The question of who should pay for the preservation and stewardship of open research data remains unresolved, at a time when journals and funders alike are adopting strong open data policies. As a non-profit repository that relies on financial support from members and users, we at Dryad deal with this question daily, and are eager to help find new and sustainable solutions.
Along these lines, if you submit your data to Dryad, you will soon notice that we will ask for information about your grant support. That’s because we’re running a pilot project with the US National Science Foundation (NSF) to test the feasibility of having a funding organization directly sponsor Data Publication Charges (DPCs).
During this pilot implementation, if your research was supported by a grant from the US NSF, and your DPC would not otherwise be waived or sponsored by another organization, this grant information can be used to charge the DPC directly to a fund set aside as part of this project.
Entering grant information at data submission is optional. Nonetheless, we encourage researchers to fill out the funding information in order to benefit from NSF funds, enable awardees to receive credit from their institutions and funders for the open availability and reuse of the data, and to promote its discoverability.
Direct funder sponsorship of data archiving has some significant features:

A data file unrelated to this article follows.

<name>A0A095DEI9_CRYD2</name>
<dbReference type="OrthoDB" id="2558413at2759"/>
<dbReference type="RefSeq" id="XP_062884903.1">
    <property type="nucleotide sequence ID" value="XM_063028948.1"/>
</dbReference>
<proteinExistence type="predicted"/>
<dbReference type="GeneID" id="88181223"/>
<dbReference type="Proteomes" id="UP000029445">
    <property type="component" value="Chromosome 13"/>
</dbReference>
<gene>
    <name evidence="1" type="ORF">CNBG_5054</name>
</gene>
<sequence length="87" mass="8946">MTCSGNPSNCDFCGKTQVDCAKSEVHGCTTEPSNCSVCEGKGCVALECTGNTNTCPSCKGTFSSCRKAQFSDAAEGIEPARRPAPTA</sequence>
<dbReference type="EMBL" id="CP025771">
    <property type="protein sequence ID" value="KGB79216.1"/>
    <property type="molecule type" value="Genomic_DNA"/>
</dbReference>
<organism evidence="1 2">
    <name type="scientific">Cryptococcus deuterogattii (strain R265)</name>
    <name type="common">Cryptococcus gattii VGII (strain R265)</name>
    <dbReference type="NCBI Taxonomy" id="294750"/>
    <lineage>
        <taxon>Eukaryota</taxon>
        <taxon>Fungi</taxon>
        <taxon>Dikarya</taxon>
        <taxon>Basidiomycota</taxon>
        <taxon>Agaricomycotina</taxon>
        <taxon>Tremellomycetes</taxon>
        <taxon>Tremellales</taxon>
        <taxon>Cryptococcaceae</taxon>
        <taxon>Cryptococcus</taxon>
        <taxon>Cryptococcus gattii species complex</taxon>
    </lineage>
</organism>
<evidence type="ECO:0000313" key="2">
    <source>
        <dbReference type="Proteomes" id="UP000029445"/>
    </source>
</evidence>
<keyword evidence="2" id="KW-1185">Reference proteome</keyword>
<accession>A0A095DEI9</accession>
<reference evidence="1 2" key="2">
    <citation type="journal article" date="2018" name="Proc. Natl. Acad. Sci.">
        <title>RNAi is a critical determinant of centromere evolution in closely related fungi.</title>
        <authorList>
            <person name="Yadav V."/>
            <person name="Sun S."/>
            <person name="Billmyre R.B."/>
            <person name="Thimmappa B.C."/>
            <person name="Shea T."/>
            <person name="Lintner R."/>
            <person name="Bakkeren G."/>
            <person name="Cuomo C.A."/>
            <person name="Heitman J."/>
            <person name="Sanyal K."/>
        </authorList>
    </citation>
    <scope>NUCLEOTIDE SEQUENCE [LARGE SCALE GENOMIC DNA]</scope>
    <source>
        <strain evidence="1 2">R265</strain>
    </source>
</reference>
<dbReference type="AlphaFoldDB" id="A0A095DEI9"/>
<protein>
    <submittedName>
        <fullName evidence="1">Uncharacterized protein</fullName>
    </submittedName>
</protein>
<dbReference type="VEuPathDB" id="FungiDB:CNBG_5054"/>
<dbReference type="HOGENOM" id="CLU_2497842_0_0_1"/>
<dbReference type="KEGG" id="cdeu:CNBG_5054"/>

- It enables researchers to direct grant funds on a voluntary, project-specific, as-needed basis in support of their data.
- It enables funding organizations to leverage the contributions of other funders, and other research-supporting organizations, around the world.
- It facilitates the linking of grants and Data Management Plans to project outputs.
Researchers also stand to benefit — they have an interest in seeing their data responsibly curated and preserved, even if they publish and archive data after their grant funds have expired. And we are excited by the prospect of increasing the proportion of data packages for which the DPC is sponsored or waived (which is currently just over 2/3).
We aim to work out the details of achieving the goals above, and to evaluate any downsides, as part of the pilot. We will also be surveying researchers to better understand what happens when data is not sponsored by a payment plan. From that, we will be able to develop recommendations for what Dryad, funding organizations, and institutions can do to facilitate the DPC payment process for researchers.
We are grateful to the NSF Advances in Bioinformatics program for the supplemental funding behind this project, and we hope that many researchers will take advantage of the opportunity to have their DPC covered by the NSF funds, which will be available at least through February 2017. Please let me know (at email@example.com) if you have any questions or feedback!